OFF-HAND comments by Hungarian PM Gyurcsány unleash speculation on the Hungarian minority.
The official announcement came after Prime Minister Ferenc Gyurcsány of Hungary said that for ethnic Hungarians living abroad the notion of autonomy would be a better solution than dual citizenship.
Hungarians voted against offering dual citizenship to ethnic Hungarians outside Hungary in a referendum last year.
About five million ethnic Hungarians live in Hungary's neighbouring countries.
While Slovak political scientists interpreted Gyurcsány's statement as a general reference, Slovak politicians responded to Prime Minister Gyurcsány as if he were specifically targeting ethnic Hungarians inside Slovakia.
The Slovak Nationalist Party immediately called on the Slovak parliament to adopt a resolution that would unambiguously reject territorial autonomy on an ethnic basis.
According to their statements made in January, Gašparovič, Dzurinda and Hrušovský are not seriously concerned about southern Slovaks establishing autonomy.
The Hungarian Coalition Party (SMK) says it has never called for territorial autonomy.
"We are members of the ruling coalition and we certainly respect the cabinet's programme, which does not include any plans for territorial autonomy," Gyula Bárdoš, the head of the SMK's parliamentary deputy faction, told The Slovak Spectator.
He wanted to remind readers of The Slovak Spectator that it was the Hungarian prime minister who brought up the topic - not the SMK.
"We are realists and we know that autonomy must be decided in the given state. If there is no political will and willingness, we will not address the issue," Bárdoš told The Slovak Spectator.
The SMK uses the term "cultural autonomy" freely, however, and plans to pursue new legislation that would help support cultures of national minorities.
"Cultural autonomy is acceptable for us and we want to address this topic. For example, a law supporting cultural autonomy would help resolve minority culture issues not just for Hungarian minorities in Slovakia but all minorities."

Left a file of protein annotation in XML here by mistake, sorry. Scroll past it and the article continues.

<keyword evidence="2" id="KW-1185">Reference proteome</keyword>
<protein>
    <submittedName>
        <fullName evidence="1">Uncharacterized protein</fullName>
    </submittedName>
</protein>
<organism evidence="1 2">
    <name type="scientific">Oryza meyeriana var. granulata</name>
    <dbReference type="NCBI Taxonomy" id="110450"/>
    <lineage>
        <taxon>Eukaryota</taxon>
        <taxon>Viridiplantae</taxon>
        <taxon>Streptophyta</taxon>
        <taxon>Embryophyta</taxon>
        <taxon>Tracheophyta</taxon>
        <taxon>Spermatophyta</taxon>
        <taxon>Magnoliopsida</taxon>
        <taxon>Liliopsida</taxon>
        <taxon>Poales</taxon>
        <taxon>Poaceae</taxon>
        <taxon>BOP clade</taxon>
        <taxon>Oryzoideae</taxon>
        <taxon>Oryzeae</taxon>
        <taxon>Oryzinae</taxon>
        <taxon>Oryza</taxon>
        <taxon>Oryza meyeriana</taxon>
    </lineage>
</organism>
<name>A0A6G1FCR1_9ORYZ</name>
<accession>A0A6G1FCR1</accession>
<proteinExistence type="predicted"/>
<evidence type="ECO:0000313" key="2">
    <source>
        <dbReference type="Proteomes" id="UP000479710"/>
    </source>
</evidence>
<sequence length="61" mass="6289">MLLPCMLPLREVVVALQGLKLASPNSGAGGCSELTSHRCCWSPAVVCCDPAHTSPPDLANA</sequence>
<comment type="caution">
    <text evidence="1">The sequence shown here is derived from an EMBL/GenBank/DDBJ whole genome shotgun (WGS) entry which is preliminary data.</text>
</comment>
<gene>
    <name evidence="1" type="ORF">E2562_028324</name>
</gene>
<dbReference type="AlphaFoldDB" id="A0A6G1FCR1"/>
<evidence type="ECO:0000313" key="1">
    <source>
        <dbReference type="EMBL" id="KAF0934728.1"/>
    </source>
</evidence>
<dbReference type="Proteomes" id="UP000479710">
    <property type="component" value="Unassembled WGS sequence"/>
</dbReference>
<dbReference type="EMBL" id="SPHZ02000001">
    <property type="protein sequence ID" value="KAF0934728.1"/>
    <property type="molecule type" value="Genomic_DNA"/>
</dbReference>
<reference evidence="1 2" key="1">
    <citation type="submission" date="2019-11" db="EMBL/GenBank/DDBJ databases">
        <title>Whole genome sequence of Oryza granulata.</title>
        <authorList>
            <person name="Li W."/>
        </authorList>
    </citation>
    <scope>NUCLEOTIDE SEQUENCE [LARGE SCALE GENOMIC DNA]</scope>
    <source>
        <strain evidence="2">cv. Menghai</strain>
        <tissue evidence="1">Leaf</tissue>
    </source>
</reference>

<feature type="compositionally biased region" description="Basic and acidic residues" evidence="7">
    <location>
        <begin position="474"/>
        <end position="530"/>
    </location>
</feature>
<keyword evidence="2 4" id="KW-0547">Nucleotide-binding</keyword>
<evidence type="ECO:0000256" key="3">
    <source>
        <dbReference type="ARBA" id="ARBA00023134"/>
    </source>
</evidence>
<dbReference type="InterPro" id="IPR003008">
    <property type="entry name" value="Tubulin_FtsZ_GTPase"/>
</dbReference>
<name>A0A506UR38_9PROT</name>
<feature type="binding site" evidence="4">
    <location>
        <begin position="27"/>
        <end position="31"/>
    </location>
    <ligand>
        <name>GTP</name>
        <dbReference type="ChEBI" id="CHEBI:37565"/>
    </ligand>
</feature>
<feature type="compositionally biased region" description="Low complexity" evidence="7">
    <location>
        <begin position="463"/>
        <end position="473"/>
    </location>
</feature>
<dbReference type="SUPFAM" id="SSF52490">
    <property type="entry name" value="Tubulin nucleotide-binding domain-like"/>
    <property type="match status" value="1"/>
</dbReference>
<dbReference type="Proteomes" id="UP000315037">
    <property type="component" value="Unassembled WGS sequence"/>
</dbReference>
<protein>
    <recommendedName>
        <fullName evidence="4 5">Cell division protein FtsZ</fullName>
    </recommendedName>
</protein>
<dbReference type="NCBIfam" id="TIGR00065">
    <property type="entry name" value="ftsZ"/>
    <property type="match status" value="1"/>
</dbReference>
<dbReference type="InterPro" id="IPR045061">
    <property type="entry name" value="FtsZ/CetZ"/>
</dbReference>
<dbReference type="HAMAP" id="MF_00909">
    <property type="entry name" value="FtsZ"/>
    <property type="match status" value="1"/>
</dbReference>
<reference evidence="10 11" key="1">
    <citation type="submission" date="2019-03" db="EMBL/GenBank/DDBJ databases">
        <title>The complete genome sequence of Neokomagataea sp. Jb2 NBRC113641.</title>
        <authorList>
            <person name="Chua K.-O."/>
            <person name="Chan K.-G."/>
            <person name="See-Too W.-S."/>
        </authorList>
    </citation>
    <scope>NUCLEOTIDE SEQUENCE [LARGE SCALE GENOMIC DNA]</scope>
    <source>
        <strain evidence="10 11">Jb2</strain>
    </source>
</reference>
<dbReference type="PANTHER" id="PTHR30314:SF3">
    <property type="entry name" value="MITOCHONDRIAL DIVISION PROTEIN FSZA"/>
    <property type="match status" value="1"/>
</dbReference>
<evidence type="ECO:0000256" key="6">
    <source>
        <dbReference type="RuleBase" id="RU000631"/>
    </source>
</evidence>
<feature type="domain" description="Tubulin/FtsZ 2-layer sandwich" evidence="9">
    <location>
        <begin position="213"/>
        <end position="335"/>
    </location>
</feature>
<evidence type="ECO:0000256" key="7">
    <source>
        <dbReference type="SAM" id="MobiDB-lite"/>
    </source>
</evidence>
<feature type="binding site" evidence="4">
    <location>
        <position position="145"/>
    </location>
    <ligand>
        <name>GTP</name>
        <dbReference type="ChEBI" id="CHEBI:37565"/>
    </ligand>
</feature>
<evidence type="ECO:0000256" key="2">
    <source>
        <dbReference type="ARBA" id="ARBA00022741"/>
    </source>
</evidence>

According to Bárdoš, 15 years after the fall of Communism, a law providing financial support to national minorities is still missing. The SMK hopes to push such a law through parliament.
"Even the joint cabinet agrees that the issue [of minorities in Slovakia] needs to be solved. We will try to resolve it," he added.
Robert Kaliňák from the opposition party Smer told The Slovak Spectator that the idea of autonomy is absolutely unacceptable in Slovakia, although he understands it as part of the political debate in Hungary.
"I think [Hungarians] should approach this topic with more sensitivity. It is a delicate topic in Slovakia, and it definitely does not correspond with what we have written in our constitution," Kaliňák told The Slovak Spectator.
Prime Minister Dzurinda said that he thinks the issue of autonomy is an internal affair for Hungary, and he understands Gyurcsány's statement as part of the political melée in Hungary.
"My counterpart, Prime Minister Gyurcsány, addressed his statement to the Hungarian electorate due to forthcoming general elections there. In my opinion, no tickling from the other side of the Danube River should bother us. Autonomy in Slovakia is out of the question " Dzurinda told the news wire TASR.
However, the Slovak prime minister does not support cultural autonomy, either.
"Civic coexistence is better than any segregation. Segregation is not a good prospect. We can see it in Kosovo," Dzurinda said.
However, political scientists claim that cultural autonomy already exists in Slovakia in certain forms.
"An example of cultural autonomy in Slovakia is the official usage of the language of national minorities in municipalities where the minority exceeds 20 percent of the inhabitants. Most probably, the SMK imagines widening this practice," Grigorij Mesežnikov, political scientist with the Institute for Public Affairs, told The Slovak Spectator.
Mesežnikov thinks that the SMK is realistic enough to forget calling for territorial autonomy.
"At the moment, territorial autonomy could not be achieved in a constitutional way without having a political consensus over it. While the SMK is a loyal coalition partner, they cannot require anything that would exceed the frame of this consensus," Mesežnikov told the Spectator.
He added that the SMK made it clear that if the Slovak National Party - or any other nationalistic party - ever entered the future government, the issue of autonomy could be opened up. "It is an eventuality that might push the SMK towards this topic," he said.
Mesežnikov feels that the opposition pushed the ruling coalition to publicly comment on the Hungarian prime minister's statement.
His colleague, Miroslav Kusý, told the daily SME that people should not make a mountain out of a molehill in regards to the word "autonomy". He noted that the decentralization of the state administration in Slovakia creates many possibilities for the self-governing principle, which is a type of autonomy.
The Foreign Affairs Ministry said it would neither underestimate nor over-dramatize the statements of the Hungarian prime minister. Foreign Affairs Minister Eduard Kukan said that the ministry would not react prematurely.
(Magdalena Macleod contributed to the report.)
24. Jan 2005 at 0:00 | Beata Balogová